Inbox: What does Santana move mean for Phils?

Beat reporter Todd Zolecki answers fans' questions

December 28th, 2017

Did the signing surprise you? What do you think about it?
-- James R., Tampa, Fla.

It surprised me. The Phillies said they planned to let their young players play, but perhaps they should have specified and said they planned to let their young players play, unless they can acquire a free agent without signing him to a megadeal. Santana will be paid $60 million through 2020. The length of the contract gives them flexibility for the future, especially because he is without a no-trade clause or buyout on a $17.5 million club option for '21.
So while the Phillies are locked into Santana, it's not like how the Angels are locked into for four more seasons at $114 million or the Cubs are locked into for six more seasons at $127.5 million. It is not crippling if something goes wrong.
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It will be interesting to see how takes to left field on a regular basis, but I like the idea of Santana hitting next to him in the middle of the Phillies' lineup. Santana has a career .365 on-base percentage and a career .810 OPS and there is no reason to think he should not remain productive for the next two or three seasons.
Will the Phillies find a new starting pitcher before Spring Training?
-- Tom K., Phoenix

They said it is a priority, and I don't think the Santana contract changes that. In fact, it makes more sense than ever for Philadelphia to improve its rotation. The Phillies need to take a step forward next season, especially if they want to show and others that the Phillies will be a good place to play for the next 10 years. A solid starting pitcher will help.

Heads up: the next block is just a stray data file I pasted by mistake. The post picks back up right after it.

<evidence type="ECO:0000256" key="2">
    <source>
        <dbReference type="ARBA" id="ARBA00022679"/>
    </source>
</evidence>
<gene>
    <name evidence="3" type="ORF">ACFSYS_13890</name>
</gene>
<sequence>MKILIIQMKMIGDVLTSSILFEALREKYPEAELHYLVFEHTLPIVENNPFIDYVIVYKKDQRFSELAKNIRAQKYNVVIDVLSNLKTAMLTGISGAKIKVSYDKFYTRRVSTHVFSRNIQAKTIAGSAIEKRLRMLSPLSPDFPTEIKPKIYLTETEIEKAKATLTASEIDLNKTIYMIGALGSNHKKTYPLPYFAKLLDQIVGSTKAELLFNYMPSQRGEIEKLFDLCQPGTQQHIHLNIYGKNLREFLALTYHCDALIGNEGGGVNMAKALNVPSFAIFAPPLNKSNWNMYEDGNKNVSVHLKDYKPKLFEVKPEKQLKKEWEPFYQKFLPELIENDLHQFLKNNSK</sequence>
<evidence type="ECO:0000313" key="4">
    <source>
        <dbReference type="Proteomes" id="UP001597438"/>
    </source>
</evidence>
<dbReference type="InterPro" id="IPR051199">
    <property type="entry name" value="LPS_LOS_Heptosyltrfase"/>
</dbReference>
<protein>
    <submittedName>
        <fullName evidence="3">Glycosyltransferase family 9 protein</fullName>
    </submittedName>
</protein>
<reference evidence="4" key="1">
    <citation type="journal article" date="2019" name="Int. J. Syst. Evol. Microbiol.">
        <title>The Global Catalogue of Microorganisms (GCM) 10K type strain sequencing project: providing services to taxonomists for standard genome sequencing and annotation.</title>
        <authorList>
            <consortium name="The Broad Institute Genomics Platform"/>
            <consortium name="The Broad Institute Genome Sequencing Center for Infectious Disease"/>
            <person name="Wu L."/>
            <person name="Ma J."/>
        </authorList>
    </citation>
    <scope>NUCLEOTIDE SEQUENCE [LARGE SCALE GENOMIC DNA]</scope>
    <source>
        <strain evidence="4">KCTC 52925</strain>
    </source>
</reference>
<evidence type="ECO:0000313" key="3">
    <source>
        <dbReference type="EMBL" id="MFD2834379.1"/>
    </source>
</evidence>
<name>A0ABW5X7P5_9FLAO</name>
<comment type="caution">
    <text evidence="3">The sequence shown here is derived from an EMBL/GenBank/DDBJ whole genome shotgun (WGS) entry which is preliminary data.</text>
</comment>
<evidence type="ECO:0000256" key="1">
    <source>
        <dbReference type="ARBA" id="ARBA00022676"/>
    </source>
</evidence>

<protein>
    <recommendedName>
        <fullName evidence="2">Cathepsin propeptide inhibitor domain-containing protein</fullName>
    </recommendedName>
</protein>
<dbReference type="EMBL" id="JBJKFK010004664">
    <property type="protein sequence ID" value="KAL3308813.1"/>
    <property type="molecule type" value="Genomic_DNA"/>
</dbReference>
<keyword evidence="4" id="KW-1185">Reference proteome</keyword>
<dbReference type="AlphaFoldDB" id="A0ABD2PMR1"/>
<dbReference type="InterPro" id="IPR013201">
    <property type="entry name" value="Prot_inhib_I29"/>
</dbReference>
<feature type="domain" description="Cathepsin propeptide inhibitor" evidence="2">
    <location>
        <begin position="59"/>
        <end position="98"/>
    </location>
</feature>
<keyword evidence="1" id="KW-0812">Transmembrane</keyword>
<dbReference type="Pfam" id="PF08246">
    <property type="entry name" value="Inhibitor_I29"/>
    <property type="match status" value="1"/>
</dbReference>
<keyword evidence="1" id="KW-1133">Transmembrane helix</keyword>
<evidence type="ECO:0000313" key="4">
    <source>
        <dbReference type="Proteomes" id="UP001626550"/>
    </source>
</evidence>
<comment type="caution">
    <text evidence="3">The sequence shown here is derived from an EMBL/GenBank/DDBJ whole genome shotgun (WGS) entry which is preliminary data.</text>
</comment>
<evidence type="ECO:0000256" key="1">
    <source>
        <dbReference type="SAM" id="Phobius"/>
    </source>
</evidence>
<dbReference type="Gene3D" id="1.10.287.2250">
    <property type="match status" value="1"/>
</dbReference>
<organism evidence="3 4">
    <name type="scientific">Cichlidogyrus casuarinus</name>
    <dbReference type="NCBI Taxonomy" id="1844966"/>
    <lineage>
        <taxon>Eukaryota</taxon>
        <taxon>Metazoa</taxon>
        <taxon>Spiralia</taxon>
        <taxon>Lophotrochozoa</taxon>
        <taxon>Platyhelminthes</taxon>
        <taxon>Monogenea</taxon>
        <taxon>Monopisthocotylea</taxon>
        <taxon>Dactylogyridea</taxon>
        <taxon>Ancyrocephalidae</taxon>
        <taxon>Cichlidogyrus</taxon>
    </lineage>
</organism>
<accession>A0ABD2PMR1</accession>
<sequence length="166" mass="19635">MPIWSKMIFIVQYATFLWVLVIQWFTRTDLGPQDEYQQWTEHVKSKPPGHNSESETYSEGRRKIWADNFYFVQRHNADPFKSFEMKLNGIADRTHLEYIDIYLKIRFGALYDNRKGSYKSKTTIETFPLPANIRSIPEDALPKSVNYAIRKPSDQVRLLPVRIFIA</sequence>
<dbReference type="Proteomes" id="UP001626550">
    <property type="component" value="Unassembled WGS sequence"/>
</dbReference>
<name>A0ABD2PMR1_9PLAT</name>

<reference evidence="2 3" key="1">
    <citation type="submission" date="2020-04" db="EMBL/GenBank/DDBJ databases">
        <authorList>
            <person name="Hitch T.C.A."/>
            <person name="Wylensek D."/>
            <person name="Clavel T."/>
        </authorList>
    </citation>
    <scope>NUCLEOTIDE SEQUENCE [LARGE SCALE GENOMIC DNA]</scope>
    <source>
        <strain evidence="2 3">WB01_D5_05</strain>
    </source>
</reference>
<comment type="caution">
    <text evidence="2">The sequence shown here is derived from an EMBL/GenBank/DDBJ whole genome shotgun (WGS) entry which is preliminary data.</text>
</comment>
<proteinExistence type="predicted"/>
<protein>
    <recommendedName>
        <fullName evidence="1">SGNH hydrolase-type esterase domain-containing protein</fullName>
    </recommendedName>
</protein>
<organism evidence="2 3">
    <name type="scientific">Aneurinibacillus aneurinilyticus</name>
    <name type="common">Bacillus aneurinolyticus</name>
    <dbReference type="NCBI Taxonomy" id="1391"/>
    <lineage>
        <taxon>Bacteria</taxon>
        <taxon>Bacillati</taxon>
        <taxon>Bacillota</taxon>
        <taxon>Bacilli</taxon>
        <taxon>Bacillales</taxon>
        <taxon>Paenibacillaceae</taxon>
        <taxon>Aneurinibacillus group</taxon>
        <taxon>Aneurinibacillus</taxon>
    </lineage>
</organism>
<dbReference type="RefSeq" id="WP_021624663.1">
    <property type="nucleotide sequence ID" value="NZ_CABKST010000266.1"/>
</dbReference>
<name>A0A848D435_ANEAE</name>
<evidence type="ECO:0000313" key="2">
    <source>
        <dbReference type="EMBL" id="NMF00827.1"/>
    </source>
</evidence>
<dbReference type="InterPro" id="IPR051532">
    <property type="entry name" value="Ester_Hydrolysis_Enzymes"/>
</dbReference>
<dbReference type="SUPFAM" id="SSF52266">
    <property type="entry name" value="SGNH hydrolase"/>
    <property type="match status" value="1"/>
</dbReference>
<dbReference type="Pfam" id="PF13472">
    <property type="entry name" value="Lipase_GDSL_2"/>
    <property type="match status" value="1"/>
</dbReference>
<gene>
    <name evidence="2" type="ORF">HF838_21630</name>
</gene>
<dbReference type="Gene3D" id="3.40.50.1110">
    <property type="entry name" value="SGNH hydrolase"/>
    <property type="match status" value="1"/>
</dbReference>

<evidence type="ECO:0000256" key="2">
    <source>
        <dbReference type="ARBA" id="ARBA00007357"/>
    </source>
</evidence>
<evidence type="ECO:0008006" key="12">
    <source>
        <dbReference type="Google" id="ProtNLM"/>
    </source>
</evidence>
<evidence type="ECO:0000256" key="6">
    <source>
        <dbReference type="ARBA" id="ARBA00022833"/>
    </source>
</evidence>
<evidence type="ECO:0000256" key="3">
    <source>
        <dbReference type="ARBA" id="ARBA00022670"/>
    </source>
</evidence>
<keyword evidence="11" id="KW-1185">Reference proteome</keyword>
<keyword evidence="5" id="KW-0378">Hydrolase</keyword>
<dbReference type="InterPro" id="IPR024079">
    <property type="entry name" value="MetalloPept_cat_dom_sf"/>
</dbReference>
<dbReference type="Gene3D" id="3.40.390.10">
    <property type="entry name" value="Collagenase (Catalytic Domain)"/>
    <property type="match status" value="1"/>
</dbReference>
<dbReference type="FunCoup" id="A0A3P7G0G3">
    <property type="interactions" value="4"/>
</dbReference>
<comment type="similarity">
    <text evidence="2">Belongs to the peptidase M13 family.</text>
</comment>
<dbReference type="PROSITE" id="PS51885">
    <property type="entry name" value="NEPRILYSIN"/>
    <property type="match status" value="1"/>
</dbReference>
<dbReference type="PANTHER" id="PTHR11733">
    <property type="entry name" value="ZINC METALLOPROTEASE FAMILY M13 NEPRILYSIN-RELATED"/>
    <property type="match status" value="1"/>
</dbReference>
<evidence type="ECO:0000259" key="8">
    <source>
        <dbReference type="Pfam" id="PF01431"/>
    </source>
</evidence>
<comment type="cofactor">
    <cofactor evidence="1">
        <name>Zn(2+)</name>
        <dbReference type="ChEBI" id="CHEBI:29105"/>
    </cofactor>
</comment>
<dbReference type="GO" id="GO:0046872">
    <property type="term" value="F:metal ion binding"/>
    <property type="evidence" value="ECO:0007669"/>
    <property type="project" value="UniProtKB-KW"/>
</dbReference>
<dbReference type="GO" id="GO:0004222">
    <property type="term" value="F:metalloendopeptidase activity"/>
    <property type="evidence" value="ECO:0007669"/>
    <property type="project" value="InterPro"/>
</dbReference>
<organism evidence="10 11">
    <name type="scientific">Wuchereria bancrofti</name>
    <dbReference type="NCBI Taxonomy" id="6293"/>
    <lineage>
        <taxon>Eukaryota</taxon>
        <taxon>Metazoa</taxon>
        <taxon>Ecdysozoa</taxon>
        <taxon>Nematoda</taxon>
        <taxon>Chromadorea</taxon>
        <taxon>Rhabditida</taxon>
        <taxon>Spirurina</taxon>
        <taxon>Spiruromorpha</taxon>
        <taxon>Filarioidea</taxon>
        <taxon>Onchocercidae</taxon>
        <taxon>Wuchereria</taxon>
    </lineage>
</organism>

Why in the world would the Phillies even think of trading away one half of the best double-play duo in the National League?
-- Frank A., Warminster, Pa.

I appreciated as a baseball player as much as anybody. I loved to watch him play defense. (He should have won the Gold Glove Award.) He was an insightful player to interview. He was fun. I really enjoyed watching him develop as a leader in the clubhouse. In the first half of last season, I sometimes wondered how many players took losses personally. Galvis took losses hard. He hated it. He will be missed.

But showed enough last September to warrant a longer look. Is he as good as Galvis is defensively? Nobody can say that because Galvis was a Gold Glove Award finalist each of the previous two seasons. But Crawford impressed defensively whenever he played. He should be fine in the field. But I like the idea of playing Crawford every day because I think he has a higher ceiling offensively than Galvis. People have begging the Phillies to "play the kids" for more than a year. Well, it is time to give Crawford his shot.
On a scale of one to 10, what is the likelihood returns to Philly next season as a much needed veteran bench player presence?
-- Dan M., Long Beach Island, N.J.

I would say somewhere between zero and one. Everybody knows Utley is at the end of his career, but he grew up in Los Angeles and he lives in California full time. I see him finishing his career with the Dodgers and spending his retirement on the West Coast. The rumor that Utley was being considered as bench coach? He wasn't considered and even if he was I would have been absolutely stunned -- think the Santana signing times 10 -- if Utley stopped playing baseball and immediately jumped into a coaching job on the East Coast.